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John Watson

John Watson Psychologist

Born on 9 January 1878 in North-Carolina, John Broadus Watson was an American psychologist who popularized behaviorism as an approach to psychology. As a student, Watson was not particularly gifted having been through a rough childhood after his father left him. His teacher, Gordon Moore, at Furman University helped him get his life back together. John moved on to University of Chicago for his doctorate. At that time, University of Chicago was a hotbed of psychology and this was where the foundation for John’s ideas about behaviorism was laid. He studied philosophy with giants like John Dewey, Moore and Tufts and became interested with psychology and animal behavior. Watson wanted to transform psychology into a science; he wanted to introduce a methodology that would make it more exact. After completing his PhD, he was offered a faculty position at the prestigious John Hopkins University where he was elevated to the chair of psychology department.

In 1913, John Watson published an article “Psychology as the Behaviorist Views It”. In it he argued that psychology had become stagnant because the psychologists were focusing at inappropriate subject matters: introspection and consciousness. He proposed objective psychology of behavior that studied people’s actions or behavior and the ability to predict and manipulate it. The article came to be known as “The Behaviorist Manifesto”. Watson believed behaviorism would take psychology to the same level as other sciences. He maintained that external behavior and reaction to a particular stimuli, rather than internal mental state, provided an insight into a person’s actions. Although the article did little to sway conventional psychologists, it paved way for further development in the field.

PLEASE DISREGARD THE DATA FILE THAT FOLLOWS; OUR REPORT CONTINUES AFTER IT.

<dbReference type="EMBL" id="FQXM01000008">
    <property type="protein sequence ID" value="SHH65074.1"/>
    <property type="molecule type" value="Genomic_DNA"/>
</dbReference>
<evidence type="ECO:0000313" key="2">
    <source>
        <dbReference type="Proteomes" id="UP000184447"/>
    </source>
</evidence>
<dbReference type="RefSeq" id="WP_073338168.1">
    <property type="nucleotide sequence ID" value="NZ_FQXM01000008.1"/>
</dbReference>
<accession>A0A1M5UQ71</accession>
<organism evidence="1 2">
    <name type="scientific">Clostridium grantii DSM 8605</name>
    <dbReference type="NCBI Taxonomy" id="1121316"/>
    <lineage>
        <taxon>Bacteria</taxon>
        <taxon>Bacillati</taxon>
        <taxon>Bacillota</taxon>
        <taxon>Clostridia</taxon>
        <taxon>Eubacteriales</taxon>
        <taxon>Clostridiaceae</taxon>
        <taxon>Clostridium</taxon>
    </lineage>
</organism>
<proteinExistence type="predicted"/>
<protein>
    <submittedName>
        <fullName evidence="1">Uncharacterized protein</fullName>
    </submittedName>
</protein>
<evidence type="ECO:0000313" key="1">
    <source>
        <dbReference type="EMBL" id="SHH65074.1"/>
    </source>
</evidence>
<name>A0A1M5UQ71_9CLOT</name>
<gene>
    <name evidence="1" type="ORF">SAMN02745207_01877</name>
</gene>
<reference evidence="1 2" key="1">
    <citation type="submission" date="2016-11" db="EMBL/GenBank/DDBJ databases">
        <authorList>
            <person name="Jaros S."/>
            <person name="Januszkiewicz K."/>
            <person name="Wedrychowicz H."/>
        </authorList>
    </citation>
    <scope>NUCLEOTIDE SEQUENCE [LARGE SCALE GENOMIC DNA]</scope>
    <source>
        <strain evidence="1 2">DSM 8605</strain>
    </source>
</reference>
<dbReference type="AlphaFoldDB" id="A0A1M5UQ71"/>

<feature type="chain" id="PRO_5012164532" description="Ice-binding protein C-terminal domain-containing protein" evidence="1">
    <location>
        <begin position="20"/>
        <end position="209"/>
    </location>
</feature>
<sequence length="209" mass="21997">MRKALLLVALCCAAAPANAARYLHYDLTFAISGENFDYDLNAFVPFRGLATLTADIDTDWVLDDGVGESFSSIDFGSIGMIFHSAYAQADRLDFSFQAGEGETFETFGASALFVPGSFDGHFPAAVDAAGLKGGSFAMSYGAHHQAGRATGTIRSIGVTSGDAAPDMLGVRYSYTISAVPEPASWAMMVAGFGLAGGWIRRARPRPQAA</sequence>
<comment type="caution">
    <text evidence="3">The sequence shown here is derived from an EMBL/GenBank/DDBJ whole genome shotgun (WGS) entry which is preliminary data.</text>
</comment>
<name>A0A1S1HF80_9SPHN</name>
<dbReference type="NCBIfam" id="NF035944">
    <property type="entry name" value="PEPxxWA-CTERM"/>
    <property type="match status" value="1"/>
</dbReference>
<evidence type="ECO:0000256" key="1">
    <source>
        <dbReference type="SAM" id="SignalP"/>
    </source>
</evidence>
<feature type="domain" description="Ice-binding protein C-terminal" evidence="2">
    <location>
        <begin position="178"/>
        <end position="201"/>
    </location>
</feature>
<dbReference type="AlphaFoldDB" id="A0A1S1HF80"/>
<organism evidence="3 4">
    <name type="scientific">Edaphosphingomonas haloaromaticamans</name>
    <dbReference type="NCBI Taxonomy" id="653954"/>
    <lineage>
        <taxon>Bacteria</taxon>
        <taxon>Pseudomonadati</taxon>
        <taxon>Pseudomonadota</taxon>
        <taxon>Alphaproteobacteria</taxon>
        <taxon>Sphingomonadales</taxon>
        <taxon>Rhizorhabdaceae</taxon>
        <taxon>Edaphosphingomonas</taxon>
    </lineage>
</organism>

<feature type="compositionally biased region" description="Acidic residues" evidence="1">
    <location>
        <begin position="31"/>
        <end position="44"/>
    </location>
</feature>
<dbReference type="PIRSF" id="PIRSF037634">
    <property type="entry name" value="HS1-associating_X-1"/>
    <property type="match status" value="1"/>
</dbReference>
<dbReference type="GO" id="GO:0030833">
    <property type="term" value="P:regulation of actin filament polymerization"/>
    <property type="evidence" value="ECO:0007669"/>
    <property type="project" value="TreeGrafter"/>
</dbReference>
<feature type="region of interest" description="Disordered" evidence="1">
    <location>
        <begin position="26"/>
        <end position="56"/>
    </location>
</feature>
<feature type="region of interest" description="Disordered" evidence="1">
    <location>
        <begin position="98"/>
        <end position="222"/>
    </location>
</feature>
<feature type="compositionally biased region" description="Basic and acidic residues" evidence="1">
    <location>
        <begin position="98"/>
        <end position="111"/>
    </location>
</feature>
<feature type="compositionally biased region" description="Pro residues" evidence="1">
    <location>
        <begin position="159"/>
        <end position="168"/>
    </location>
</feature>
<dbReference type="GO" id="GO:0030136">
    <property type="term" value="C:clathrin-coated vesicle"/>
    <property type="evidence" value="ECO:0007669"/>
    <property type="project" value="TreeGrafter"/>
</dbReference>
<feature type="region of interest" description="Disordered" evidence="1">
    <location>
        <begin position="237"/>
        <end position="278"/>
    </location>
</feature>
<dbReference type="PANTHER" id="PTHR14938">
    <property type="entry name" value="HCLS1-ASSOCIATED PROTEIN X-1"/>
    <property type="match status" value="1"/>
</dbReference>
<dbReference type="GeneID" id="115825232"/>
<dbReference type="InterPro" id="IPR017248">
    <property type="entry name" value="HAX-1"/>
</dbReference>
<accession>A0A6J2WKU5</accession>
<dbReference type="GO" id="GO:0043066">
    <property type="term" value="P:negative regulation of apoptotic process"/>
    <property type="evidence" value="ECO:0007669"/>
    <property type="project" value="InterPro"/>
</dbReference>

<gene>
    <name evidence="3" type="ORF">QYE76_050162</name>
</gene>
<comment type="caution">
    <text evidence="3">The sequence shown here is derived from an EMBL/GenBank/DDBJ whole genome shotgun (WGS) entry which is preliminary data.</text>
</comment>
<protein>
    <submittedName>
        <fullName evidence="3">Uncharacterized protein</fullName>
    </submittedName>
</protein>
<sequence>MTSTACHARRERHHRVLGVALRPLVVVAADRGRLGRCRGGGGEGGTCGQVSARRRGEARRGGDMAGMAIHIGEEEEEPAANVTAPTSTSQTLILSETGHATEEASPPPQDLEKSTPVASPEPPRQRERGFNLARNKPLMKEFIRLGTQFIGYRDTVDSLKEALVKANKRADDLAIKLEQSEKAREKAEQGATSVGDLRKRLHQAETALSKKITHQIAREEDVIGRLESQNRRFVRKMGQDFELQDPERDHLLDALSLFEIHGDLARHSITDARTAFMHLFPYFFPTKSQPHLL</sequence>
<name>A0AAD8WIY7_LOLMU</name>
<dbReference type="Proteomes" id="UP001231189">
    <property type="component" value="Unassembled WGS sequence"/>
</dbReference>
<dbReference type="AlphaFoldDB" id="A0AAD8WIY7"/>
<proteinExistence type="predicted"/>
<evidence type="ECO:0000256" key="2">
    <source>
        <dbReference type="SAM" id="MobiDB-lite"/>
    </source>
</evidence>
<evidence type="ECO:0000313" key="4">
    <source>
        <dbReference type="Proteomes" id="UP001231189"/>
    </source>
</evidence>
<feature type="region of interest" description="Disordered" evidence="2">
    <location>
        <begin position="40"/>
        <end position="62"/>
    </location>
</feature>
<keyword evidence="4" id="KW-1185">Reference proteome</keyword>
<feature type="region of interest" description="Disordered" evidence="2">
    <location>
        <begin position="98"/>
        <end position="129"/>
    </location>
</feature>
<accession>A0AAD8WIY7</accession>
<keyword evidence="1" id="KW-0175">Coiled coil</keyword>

In his early ears, Watson studied behavior of animals. Later, he turned to human behavior and emotions. One of his most controversial experiments is the “Little Albert” where he conditioned an 11 month old boy to fear a white rat by accompanying the rat with a loud clanging sound every time. The experiment was morally objectionable because the child was never deconditioned. The result of the study would have strengthened Watson’s theories but it came to light that “Albert” portrayed as a young, healthy boy was in fact mentally ill. Questions arose whether Watson knew the child’s disabilities would skew the result.

In 1915, John Watson served as the president of American Psychological Association (APA) and in 1957, he was awarded APA’s award for contribution to psychology. By 1930s, Behaviorism became the dominant approach to psychology. However, by then it was too late for John Watson who, in 1920, was caught having an affair with one of his students and was forced to resign from his post at John Hopkins. After leaving academia, John started working in an advertising agency where he applied his theories of Behaviorism and quickly rose to the ranks of vice-presidency at the agency. Although by 1950, Behaviorism began to lose its hold on psychology but some of it ideas and principles are used even today. Conditioning is still very popular for treatment of destructive behavior and to learn new skills.

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